Ballet company in old neighborhood ultimate goal for Tucsonan Rodgers
When Joseph Rodgers was growing up in Tucson’s South Park neighborhood, it seemed to him he had two options: drugs or basketball.
His mother saw another way, a thin line of hope drawn with pointed toes on hardwood floors: classical ballet.
Rodgers enrolled in classes and, by age 17, he was divorced from gangbangers and married to the San Francisco Ballet School.
“I was one of the lucky ones,” Rodgers said June 6 at the Tucson Regional Town Hall. “I got out.”
The 45-year-old Rodgers stayed out for nearly 30 years, returning to Tucson last summer to care for his elderly father.
He teaches 24 ballet classes a week through the city of Tucson Parks & Recreation Department, parlaying his performance years with companies such as Ballet Chicago and the Sacramento (Calif.) Ballet into practical skills for 3- to 12-year-olds.
Like many, Rodgers believes the arts hold salvation for certain people, especially young men with too much time on their hands and too many negative forces in their neighborhoods.
So when people were asked at the Town Hall for solutions to the region’s challenges, Rodgers told his story and said he would offer a year of free ballet lessons to any child from Tucson’s South Side.
The devil, of course, is in the details – in this case, finding a dance space easily accessible to the demographic Rodgers wants to reach.
A spontaneous lesson he gave last summer in the streets of the old ‘hood was a fine jumping-off point, but pliés and battement tendus cannot be done long-term on hot asphalt.
Rodgers headed to Quincie Douglas Neighborhood Center and hit a brick wall.
“They have a dance room,” Rodgers said last week after one of the classes he teaches at Randolph Regional Community Center. “But it is being used for preschool. I found myself arguing about why a dance floor should be used for dance.”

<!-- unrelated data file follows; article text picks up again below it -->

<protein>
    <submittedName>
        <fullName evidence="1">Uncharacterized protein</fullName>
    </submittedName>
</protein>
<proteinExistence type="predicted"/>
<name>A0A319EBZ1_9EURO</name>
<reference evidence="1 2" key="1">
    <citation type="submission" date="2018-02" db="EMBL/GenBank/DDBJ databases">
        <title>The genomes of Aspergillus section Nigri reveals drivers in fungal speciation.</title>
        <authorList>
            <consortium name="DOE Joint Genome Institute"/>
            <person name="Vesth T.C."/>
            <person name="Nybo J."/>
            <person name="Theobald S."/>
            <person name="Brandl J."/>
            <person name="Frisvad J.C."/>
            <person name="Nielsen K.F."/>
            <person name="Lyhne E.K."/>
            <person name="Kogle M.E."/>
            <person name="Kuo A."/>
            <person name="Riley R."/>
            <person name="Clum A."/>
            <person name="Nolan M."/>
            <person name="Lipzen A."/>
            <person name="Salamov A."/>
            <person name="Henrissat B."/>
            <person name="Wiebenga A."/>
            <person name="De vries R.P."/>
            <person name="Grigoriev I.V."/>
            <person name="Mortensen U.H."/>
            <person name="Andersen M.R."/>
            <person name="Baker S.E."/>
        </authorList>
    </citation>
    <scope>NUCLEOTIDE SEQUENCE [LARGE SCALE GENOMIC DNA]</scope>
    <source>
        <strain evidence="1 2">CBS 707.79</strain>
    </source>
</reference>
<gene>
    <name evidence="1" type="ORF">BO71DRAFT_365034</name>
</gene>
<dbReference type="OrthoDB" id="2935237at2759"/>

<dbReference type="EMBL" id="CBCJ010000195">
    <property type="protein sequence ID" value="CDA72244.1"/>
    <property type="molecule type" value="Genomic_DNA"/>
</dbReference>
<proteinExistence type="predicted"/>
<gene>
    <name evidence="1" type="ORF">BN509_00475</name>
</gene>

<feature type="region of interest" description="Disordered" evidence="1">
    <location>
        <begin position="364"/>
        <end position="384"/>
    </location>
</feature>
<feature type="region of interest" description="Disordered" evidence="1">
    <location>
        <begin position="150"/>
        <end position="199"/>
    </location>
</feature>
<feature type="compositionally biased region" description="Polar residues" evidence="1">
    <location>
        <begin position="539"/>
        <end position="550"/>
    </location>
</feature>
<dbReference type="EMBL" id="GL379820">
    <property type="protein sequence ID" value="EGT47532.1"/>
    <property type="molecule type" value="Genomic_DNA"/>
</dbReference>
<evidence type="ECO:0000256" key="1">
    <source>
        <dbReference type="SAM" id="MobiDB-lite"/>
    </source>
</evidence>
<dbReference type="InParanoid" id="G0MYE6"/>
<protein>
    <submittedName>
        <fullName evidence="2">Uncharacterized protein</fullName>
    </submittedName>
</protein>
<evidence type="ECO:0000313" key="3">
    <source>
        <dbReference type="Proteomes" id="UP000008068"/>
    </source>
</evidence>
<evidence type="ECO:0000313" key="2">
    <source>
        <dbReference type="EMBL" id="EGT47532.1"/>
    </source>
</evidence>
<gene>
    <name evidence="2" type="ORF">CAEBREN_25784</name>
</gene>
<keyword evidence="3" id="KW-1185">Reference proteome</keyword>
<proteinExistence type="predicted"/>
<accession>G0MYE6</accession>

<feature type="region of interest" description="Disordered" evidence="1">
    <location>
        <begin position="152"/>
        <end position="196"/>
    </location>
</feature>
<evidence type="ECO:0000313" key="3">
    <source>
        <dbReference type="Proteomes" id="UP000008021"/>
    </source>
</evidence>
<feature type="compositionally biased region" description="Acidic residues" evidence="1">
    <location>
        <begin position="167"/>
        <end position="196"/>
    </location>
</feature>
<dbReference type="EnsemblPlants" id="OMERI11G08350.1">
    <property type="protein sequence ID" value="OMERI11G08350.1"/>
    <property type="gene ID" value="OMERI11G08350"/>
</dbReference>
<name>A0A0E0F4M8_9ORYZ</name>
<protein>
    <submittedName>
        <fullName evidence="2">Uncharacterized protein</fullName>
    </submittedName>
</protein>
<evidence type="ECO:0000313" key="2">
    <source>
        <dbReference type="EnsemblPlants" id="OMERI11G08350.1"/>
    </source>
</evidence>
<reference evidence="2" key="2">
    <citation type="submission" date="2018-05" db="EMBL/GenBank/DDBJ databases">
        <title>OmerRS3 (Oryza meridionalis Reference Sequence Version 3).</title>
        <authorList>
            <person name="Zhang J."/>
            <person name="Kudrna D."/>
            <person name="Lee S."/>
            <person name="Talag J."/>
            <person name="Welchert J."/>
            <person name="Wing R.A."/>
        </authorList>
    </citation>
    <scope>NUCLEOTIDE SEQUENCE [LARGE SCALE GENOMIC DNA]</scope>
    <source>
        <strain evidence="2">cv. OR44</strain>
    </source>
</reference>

He also checked out some of the downtown arts venues but came up empty-handed.
“The venues the city has talked about for artists are not dance space,” said Rodgers’ fiancee, Soleste Lupu, who has joined him in the project. “One thing we’ve realized is that when we talk about space for the arts in Tucson, what dancers need is different from what other artists need.”
Finally, Rodgers approached the 36th Street Holmes Tuttle branch of the local Boys & Girls Clubs and reached a tentative agreement, contingent upon paperwork being filed, that the club will donate a basketball court for dance lessons.
Kids taking the lessons will need to belong to the clubs. Rodgers is setting up a scholarship fund to cover the $5 per child annual dues.
Rodgers hopes that classes can begin after Labor Day, and he already has one potential student. After last summer’s South Park ballet demonstration, a friend complained.
“She said, ‘Joey, you just messed it up for me. My son don’t want to play football or soccer no more. He just wants to dance,’ ” Rodgers explained.
“My ultimate goal is to start a ballet company with kids from the South Side. I want to give them an avenue for expression and show there’s more to life than the streets.”
If you’d like to help with Rodgers’ project, he needs dance barres, dancewear, ballet shoes and portable mirrors. Contact him at firstname.lastname@example.org, with “Dancing in the Streets” in the subject line.
My Tucson blog: Read about Renée Schafer Horton’s work to get more books into the hands of Ochoa Elementary School kids.
Renée Schafer Horton is a freelance writer specializing in education, religion and family issues. Visit her blog at www.losingourreligion.blogspot.com.